Book on-line or use form in MMM


August 15- 19 Malvern

Western Motorhome Show

Marshals: Richard & Lynn Edwards

Book on-line or use form in MMM

August 29-Sept 2 Car Colston

Marshals: Ann & Andrew Sheldrake

See below-

September 19-23 Lincoln

Season Finale

Marshals: Colin & Francesca Varley

Book on-line or use form in MMM



If you know of a suitable venue for a club rally (the handbook tells you what is expected) and are willing to marshal get in touch with the Event Co-ordinator, Ray Beach on 01388 607705, to fit it in the schedule.


Ray Beach


Car Colston Rally

Once again we are holding a rally at The Royal Oak in the beautiful Nottinghamshire village of Car Colston.  Come for a peaceful weekend in the country.  The pub serves superb meals and snacks ( and beer, I’m told), there is a bus stop outside, with a frequent service to Newark and Bingham (with connections to Nottingham) and the Trent valley is god for walks and cycle rides.  There are some electric hook-ups (first come-first served) on a slightly sloping grass rally field.  To book a place, phone me on 01636 702007 or email m e at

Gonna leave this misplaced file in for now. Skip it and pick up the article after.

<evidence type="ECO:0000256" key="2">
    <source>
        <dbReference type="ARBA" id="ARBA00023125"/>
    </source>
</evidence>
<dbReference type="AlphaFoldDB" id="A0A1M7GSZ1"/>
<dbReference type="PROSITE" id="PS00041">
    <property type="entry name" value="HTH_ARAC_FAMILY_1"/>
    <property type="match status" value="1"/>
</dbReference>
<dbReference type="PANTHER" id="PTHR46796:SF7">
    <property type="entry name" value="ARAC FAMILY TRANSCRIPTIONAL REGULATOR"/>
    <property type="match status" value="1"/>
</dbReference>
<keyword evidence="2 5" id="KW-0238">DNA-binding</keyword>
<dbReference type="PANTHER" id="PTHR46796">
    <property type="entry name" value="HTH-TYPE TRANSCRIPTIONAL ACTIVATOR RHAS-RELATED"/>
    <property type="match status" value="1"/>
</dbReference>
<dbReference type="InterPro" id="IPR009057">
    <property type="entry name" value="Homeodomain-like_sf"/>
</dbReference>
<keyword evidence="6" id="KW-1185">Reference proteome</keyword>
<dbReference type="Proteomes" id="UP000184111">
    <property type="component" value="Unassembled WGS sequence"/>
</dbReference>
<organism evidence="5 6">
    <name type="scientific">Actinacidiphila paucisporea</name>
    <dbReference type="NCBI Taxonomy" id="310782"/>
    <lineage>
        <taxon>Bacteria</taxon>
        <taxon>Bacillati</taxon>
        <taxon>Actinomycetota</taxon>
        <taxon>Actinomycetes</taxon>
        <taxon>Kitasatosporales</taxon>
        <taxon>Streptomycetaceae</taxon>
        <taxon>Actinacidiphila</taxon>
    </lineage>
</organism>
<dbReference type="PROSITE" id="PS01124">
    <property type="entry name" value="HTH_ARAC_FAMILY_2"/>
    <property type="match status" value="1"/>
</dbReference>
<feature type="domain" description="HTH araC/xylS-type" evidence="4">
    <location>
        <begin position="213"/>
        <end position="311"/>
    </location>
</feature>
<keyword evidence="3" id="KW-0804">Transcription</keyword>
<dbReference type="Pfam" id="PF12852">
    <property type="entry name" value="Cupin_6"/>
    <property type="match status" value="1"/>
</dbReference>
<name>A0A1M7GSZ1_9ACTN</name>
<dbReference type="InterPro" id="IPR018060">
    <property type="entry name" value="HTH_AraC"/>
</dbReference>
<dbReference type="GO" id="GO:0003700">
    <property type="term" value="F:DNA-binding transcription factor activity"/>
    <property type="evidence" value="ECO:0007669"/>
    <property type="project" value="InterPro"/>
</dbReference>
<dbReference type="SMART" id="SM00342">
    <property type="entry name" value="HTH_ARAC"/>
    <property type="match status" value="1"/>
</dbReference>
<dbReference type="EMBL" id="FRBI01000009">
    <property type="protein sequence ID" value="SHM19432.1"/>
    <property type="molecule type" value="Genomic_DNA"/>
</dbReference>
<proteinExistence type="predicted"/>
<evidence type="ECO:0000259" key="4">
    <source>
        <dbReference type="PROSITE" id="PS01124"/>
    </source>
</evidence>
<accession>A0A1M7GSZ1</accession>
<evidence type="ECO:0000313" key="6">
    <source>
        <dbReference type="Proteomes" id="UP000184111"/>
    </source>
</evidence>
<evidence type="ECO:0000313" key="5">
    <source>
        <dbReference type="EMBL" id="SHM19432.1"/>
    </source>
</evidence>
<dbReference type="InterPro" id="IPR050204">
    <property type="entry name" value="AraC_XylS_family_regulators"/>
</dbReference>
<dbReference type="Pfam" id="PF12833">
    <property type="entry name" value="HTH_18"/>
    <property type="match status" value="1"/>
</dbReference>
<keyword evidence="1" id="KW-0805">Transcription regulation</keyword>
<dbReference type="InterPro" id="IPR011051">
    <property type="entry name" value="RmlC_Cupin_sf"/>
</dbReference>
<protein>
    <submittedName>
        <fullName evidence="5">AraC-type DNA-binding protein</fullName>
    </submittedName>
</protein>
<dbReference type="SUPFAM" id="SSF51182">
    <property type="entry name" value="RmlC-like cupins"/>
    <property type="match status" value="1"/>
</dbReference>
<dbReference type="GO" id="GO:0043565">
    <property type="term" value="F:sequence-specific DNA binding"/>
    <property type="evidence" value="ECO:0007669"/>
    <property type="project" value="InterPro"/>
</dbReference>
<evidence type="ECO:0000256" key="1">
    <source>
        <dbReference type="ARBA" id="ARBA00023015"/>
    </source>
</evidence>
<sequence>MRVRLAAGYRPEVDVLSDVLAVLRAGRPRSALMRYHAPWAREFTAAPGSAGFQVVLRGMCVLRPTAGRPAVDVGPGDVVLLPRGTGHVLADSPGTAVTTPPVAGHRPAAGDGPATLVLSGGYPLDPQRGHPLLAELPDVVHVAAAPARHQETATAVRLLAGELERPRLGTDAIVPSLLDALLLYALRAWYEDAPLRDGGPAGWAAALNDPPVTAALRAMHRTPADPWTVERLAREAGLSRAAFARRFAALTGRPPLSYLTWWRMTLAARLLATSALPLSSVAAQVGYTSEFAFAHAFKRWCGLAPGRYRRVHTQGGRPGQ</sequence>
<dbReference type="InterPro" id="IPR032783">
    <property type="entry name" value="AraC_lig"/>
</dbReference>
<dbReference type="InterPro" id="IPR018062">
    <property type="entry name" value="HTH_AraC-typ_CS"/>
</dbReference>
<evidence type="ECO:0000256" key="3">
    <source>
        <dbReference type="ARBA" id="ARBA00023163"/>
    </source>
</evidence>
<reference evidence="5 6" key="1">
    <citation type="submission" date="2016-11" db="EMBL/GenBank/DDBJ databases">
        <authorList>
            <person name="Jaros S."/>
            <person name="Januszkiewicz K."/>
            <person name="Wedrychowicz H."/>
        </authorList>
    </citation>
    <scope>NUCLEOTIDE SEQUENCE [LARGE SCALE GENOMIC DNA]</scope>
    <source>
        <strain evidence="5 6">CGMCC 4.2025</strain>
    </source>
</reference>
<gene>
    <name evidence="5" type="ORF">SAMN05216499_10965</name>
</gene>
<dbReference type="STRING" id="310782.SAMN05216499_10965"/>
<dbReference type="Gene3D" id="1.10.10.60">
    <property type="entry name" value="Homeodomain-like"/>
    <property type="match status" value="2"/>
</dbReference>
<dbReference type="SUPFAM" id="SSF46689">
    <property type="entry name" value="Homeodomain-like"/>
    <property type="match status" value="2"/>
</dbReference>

A better way to take your car than an A Frame




There was a time when Club rallies were full of Benimars